The recipe was one I usually use -w/the addition of using a jar of one of my canned salsas for a flavor boost and "short cut". I also used a food processor to dice/mince my vegetables as a short cut method. The veggies were very finely minced - which is fine as you want them to be more of a puree than a stew-like soup. After the soup is done, I usually mash or puree some of it anyway, so that it's thickened and more uniform in texture.

Ingredients:
  • 1 Lb Dried Black beans - soaked
  • 1 Tablespoon Olive Oil
  • 1 large onion - finely diced
  • 2 large carrots - finely diced
  • 3 large celery stalks - finely diced
  • 3 Bell peppers - red/green - finely diced
  • 4 large garlic cloves - finely diced
  • Bunch of cilantro - finely chopped
  • 1/4 Cup Seasonings that included: Ground Cumin, Dried Ground Chipotle Peppers, Ancho Chili Powder, Black Pepper, Oregano, Thyme and a Dash of Salt (or use the best Mexican Spice Blend or Chile blend that you have, preferably w/out salt, so you can control the sodium content)
  • Zest and Juice of 1 Lime
  • 5 Cups Cold Water (when adding water, DO NOT GO ABOVE THE MAX Liquid line on the pot's insert)
  • 1 - 8 ounce Jar Salsa of Choice (I had a jar of my Garden Veggie Salsa from this past summer)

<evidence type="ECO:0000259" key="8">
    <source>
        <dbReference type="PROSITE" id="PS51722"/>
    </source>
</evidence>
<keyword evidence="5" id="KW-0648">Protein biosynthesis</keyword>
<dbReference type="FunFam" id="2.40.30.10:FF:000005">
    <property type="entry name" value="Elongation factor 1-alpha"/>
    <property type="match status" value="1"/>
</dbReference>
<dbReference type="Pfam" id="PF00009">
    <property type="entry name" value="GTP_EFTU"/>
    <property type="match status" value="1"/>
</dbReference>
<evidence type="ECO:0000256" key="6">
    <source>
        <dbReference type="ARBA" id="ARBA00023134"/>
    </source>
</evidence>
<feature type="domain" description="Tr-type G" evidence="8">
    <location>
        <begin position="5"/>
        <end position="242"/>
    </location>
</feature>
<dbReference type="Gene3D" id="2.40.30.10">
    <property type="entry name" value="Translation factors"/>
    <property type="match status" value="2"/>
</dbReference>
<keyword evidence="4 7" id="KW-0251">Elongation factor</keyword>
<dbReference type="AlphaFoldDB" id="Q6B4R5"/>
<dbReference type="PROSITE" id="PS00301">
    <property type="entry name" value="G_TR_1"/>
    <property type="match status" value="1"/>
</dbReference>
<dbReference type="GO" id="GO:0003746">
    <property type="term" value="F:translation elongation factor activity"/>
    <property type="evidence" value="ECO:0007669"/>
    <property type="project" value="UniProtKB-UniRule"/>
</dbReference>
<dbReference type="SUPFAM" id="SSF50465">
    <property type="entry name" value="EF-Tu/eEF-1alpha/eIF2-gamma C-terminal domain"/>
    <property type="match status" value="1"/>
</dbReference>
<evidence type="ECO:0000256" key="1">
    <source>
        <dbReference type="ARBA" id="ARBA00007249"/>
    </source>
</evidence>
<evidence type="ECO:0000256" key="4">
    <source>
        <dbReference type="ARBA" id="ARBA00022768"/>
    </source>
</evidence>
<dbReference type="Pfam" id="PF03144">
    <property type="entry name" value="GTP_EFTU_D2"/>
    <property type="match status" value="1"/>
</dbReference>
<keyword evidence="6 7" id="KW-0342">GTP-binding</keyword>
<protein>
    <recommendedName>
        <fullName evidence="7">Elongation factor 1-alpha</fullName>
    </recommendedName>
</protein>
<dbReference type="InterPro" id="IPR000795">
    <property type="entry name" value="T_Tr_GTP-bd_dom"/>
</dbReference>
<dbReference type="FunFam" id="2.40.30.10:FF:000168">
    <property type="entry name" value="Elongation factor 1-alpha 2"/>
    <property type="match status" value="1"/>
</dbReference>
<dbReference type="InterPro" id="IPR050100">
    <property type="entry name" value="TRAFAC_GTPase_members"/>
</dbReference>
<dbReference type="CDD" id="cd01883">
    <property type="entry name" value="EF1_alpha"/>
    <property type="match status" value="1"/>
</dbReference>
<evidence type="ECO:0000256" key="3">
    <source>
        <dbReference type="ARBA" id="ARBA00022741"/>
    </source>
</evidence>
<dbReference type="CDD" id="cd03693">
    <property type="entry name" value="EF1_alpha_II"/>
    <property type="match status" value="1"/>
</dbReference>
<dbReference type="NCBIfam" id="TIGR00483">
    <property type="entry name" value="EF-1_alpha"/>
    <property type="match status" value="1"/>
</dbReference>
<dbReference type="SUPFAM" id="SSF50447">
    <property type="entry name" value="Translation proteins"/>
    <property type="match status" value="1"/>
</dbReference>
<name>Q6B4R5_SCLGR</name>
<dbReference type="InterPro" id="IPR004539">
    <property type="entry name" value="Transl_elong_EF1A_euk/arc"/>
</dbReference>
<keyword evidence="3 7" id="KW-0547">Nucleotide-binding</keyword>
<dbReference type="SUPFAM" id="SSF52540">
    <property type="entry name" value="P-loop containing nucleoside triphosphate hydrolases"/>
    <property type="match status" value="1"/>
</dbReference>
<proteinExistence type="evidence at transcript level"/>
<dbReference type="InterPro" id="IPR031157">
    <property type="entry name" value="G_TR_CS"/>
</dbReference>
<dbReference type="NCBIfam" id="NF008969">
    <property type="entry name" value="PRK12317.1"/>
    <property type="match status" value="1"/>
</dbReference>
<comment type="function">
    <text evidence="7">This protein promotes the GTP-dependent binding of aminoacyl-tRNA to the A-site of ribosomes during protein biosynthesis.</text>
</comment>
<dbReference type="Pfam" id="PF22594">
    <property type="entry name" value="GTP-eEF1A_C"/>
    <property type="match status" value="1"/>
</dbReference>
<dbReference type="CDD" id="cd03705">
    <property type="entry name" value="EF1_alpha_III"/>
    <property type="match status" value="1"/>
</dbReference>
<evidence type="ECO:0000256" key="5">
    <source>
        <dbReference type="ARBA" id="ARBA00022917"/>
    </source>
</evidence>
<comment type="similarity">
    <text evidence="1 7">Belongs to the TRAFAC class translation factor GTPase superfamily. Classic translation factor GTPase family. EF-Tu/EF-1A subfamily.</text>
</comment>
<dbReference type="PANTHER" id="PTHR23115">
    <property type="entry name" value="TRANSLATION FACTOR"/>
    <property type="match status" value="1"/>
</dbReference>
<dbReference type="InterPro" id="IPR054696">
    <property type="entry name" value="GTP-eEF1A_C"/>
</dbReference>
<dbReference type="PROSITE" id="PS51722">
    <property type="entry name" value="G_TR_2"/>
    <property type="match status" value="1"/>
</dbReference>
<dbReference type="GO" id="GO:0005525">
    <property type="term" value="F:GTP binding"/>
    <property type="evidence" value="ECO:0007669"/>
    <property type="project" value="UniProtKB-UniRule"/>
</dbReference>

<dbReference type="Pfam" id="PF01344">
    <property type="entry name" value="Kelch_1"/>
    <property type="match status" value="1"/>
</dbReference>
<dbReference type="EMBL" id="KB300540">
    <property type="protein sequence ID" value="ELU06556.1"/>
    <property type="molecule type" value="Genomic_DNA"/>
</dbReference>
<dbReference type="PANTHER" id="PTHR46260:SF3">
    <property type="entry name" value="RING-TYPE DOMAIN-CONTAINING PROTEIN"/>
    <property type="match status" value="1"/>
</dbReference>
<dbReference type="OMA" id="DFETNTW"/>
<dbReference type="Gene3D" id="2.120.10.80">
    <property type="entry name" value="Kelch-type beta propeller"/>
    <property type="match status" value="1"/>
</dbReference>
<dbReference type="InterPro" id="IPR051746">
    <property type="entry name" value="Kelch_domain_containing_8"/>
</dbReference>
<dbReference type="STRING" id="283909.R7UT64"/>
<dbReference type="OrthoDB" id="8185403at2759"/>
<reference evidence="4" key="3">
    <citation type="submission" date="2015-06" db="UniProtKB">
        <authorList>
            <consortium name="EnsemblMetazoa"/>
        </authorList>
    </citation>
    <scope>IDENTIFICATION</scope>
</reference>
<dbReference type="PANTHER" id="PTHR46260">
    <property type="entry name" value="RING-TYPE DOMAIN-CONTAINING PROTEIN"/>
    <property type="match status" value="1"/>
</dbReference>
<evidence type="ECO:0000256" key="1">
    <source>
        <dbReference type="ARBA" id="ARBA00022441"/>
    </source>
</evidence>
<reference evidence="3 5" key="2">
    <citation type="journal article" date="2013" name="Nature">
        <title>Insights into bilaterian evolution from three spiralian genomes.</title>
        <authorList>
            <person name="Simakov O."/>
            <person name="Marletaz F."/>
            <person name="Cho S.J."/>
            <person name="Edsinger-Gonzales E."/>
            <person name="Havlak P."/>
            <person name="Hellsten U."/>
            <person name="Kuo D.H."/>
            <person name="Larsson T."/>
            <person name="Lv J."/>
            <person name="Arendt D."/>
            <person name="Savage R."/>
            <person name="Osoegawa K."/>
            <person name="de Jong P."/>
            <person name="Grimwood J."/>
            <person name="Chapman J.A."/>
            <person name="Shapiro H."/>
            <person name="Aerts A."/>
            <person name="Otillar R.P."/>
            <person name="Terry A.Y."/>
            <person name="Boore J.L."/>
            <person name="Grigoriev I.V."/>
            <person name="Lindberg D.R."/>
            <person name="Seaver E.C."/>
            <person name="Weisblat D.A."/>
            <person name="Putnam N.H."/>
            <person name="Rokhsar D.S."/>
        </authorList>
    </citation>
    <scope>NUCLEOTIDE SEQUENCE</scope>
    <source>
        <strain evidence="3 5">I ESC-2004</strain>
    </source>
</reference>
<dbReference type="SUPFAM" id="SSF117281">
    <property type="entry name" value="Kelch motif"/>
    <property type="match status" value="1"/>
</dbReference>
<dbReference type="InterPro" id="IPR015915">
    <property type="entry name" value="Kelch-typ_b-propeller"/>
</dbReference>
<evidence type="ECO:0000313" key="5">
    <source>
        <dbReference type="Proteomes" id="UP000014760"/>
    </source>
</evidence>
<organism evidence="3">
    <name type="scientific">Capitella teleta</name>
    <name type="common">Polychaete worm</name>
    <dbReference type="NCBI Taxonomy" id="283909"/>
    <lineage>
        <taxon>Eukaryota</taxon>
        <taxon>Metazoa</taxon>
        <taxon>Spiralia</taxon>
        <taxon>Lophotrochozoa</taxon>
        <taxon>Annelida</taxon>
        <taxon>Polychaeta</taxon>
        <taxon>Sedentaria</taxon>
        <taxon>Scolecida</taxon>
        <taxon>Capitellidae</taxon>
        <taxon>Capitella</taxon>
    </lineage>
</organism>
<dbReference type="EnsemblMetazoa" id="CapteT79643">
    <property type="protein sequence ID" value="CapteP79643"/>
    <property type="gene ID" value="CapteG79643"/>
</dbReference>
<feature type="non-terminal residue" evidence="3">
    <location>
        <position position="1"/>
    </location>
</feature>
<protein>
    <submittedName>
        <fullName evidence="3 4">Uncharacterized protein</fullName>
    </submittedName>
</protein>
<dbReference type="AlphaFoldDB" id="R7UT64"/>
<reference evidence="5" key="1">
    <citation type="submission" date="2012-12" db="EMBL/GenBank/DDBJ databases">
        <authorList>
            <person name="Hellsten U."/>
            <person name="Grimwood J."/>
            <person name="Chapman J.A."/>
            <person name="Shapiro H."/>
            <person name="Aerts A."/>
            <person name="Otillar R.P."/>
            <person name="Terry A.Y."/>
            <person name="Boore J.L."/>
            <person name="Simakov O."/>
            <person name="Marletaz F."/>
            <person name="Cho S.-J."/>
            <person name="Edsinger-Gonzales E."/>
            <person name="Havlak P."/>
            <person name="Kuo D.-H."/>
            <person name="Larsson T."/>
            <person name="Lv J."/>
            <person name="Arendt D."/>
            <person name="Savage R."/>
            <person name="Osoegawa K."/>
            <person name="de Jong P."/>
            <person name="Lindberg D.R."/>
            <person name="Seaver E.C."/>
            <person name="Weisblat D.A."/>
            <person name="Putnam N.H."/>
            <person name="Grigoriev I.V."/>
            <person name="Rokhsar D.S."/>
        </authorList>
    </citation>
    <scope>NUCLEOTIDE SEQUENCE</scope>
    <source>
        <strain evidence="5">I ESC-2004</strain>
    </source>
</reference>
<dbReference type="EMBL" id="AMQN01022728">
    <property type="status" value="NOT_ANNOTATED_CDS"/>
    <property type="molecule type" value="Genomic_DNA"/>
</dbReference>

Directions:
  1. Soak Black Beans & rinse, set aside.
  2. Heat the instapot by using the saute mode. Heat the olive oil then saute the aromatics (onions-garlic:in the InstaPot until any water they give off evaporates & the veggies take on some colour - about 10 minutes.
  3. Next, saute the dried seasonings to bloom their flavor, stirring to incorporate - 1 minute.
  4. Add in the black beans, cilantro, water, lime juice & zest, and jar of salsa.
  5. Bean or Manual Mode- 15 minutes. Natural Pressure Release for 15-20 minutes, then carefuly vent the valve before opening the lid. Once the lid is off, carefully mash or puree or use an immersion blender to puree some of the soup so that it thickens. Taste and adjust seasons with salt, hot sauce, ground pepper and/or a dash of olive oil.
  6. Soup will improve in flavor after a day. Makes about 8-10 cups.

If the soup is too watery, strain off some of the water, after letting the soup sit and the vegetables settle to the bottom of the container. If the soup is too thick, thin w/a bit of water.